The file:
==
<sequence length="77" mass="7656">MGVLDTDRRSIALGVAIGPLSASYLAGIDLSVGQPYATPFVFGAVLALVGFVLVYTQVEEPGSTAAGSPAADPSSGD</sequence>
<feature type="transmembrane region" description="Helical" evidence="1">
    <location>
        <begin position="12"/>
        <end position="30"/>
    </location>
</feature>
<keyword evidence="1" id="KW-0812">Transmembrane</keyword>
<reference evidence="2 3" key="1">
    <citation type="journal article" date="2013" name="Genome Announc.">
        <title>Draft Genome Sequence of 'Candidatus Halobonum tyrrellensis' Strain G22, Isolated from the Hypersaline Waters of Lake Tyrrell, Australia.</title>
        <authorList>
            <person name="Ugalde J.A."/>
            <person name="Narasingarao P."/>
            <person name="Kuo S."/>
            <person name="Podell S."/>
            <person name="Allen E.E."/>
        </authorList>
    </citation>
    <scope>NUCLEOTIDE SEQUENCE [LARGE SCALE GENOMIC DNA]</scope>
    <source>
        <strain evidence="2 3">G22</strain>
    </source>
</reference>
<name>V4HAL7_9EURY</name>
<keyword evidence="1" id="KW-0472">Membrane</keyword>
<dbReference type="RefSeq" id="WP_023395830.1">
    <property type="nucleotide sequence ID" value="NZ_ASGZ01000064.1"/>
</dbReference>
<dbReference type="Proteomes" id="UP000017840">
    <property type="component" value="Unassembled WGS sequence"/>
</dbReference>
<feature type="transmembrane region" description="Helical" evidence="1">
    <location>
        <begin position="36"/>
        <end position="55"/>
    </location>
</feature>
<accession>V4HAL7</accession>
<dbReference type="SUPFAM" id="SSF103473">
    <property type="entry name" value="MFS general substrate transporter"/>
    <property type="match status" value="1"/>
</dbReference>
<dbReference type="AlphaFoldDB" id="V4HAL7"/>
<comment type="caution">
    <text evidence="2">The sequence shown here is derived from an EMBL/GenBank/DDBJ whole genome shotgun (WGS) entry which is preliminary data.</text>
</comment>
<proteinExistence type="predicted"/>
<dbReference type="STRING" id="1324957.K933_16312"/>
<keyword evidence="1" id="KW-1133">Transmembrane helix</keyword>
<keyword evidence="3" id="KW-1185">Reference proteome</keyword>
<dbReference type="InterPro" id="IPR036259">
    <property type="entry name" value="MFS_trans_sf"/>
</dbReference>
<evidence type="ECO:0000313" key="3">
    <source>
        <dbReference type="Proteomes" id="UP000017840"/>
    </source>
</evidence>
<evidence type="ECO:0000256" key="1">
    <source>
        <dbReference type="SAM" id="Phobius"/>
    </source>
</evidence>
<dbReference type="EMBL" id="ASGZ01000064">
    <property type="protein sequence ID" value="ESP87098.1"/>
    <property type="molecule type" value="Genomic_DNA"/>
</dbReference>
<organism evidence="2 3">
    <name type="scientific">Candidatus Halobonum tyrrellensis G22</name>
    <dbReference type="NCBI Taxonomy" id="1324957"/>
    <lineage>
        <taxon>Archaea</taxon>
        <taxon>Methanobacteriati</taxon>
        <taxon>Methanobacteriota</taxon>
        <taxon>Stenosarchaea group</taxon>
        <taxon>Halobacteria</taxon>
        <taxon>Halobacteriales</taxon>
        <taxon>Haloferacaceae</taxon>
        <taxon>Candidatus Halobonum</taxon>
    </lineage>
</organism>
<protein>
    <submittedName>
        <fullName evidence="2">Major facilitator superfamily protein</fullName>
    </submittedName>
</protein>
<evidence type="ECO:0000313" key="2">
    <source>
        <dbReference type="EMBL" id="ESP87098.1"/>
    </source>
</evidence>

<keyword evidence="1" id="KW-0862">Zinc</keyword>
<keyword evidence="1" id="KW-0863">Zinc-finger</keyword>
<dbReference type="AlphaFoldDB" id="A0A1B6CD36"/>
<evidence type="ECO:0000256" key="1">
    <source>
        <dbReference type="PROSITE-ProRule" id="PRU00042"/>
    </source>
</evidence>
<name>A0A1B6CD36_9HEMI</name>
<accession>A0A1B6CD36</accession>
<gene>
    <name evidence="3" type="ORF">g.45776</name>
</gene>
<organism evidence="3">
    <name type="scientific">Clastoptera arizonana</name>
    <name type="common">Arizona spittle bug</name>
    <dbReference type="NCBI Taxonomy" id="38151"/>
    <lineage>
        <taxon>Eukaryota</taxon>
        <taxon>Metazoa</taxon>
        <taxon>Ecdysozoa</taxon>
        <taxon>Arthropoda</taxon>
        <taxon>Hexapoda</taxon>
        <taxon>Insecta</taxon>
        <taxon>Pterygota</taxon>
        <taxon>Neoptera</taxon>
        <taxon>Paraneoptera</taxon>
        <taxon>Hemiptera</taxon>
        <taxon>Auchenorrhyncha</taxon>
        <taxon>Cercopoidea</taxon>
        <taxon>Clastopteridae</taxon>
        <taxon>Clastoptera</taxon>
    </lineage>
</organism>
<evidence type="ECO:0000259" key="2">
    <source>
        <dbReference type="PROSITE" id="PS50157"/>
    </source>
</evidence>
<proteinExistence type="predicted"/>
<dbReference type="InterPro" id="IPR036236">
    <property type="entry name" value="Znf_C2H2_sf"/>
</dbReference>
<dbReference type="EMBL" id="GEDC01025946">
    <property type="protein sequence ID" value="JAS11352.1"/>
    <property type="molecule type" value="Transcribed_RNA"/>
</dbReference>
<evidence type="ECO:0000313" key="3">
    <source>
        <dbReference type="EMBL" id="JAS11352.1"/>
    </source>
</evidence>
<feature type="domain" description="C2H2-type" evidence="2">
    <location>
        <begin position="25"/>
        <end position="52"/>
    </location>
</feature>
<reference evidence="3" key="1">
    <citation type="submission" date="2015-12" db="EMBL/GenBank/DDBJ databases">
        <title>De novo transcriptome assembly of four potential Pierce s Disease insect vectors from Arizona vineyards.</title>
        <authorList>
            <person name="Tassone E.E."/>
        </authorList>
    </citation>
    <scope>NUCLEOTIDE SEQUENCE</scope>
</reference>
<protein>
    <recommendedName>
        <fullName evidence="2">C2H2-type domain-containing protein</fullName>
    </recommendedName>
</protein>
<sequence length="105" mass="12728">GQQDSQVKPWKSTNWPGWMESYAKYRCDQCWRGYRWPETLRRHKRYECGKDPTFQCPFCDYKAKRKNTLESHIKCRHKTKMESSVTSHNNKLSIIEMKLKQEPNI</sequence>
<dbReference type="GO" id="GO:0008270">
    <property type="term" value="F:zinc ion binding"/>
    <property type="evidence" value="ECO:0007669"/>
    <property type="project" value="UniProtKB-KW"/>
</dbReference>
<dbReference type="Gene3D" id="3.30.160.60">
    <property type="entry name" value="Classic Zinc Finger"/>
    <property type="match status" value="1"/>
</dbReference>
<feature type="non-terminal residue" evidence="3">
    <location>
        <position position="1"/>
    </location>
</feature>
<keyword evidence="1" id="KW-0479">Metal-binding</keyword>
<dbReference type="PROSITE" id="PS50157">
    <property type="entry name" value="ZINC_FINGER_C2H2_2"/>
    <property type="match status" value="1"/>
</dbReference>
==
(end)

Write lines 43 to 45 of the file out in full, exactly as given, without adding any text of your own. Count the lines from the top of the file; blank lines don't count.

</dbReference>
<dbReference type="AlphaFoldDB" id="V4HAL7"/>
<comment type="caution">